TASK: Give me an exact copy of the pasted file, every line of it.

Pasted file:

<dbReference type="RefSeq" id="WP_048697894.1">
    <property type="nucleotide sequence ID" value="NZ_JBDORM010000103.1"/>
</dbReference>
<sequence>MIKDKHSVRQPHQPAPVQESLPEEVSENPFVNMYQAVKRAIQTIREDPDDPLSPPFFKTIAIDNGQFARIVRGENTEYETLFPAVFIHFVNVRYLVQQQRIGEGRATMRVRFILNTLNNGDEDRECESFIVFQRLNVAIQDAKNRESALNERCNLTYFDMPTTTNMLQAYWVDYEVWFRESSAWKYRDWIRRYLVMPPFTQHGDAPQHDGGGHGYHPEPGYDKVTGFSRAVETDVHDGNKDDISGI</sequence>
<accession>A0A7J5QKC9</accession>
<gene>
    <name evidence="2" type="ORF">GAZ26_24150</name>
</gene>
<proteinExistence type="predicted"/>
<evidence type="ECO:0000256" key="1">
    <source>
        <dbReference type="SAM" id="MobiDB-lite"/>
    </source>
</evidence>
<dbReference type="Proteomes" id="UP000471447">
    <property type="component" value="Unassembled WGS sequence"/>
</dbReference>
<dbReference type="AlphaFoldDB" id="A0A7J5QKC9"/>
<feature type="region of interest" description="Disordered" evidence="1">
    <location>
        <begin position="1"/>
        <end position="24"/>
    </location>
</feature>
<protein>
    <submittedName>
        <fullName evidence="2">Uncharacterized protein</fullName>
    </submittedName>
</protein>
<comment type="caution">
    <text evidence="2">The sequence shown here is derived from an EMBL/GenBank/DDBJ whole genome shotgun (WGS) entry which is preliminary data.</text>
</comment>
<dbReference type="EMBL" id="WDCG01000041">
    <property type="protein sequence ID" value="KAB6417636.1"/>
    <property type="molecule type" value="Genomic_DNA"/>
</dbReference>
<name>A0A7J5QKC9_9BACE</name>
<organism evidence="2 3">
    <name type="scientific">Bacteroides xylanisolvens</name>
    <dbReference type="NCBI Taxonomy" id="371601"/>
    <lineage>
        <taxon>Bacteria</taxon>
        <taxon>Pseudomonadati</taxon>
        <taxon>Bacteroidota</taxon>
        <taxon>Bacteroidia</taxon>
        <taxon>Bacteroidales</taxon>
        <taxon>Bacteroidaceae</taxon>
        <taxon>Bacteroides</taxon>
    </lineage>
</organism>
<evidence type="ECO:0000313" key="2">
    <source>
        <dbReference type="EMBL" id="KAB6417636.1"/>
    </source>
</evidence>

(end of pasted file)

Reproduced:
<dbReference type="RefSeq" id="WP_048697894.1">
    <property type="nucleotide sequence ID" value="NZ_JBDORM010000103.1"/>
</dbReference>
<sequence>MIKDKHSVRQPHQPAPVQESLPEEVSENPFVNMYQAVKRAIQTIREDPDDPLSPPFFKTIAIDNGQFARIVRGENTEYETLFPAVFIHFVNVRYLVQQQRIGEGRATMRVRFILNTLNNGDEDRECESFIVFQRLNVAIQDAKNRESALNERCNLTYFDMPTTTNMLQAYWVDYEVWFRESSAWKYRDWIRRYLVMPPFTQHGDAPQHDGGGHGYHPEPGYDKVTGFSRAVETDVHDGNKDDISGI</sequence>
<accession>A0A7J5QKC9</accession>
<gene>
    <name evidence="2" type="ORF">GAZ26_24150</name>
</gene>
<proteinExistence type="predicted"/>
<evidence type="ECO:0000256" key="1">
    <source>
        <dbReference type="SAM" id="MobiDB-lite"/>
    </source>
</evidence>
<dbReference type="Proteomes" id="UP000471447">
    <property type="component" value="Unassembled WGS sequence"/>
</dbReference>
<dbReference type="AlphaFoldDB" id="A0A7J5QKC9"/>
<feature type="region of interest" description="Disordered" evidence="1">
    <location>
        <begin position="1"/>
        <end position="24"/>
    </location>
</feature>
<protein>
    <submittedName>
        <fullName evidence="2">Uncharacterized protein</fullName>
    </submittedName>
</protein>
<comment type="caution">
    <text evidence="2">The sequence shown here is derived from an EMBL/GenBank/DDBJ whole genome shotgun (WGS) entry which is preliminary data.</text>
</comment>
<dbReference type="EMBL" id="WDCG01000041">
    <property type="protein sequence ID" value="KAB6417636.1"/>
    <property type="molecule type" value="Genomic_DNA"/>
</dbReference>
<name>A0A7J5QKC9_9BACE</name>
<organism evidence="2 3">
    <name type="scientific">Bacteroides xylanisolvens</name>
    <dbReference type="NCBI Taxonomy" id="371601"/>
    <lineage>
        <taxon>Bacteria</taxon>
        <taxon>Pseudomonadati</taxon>
        <taxon>Bacteroidota</taxon>
        <taxon>Bacteroidia</taxon>
        <taxon>Bacteroidales</taxon>
        <taxon>Bacteroidaceae</taxon>
        <taxon>Bacteroides</taxon>
    </lineage>
</organism>
<evidence type="ECO:0000313" key="2">
    <source>
        <dbReference type="EMBL" id="KAB6417636.1"/>
    </source>
</evidence>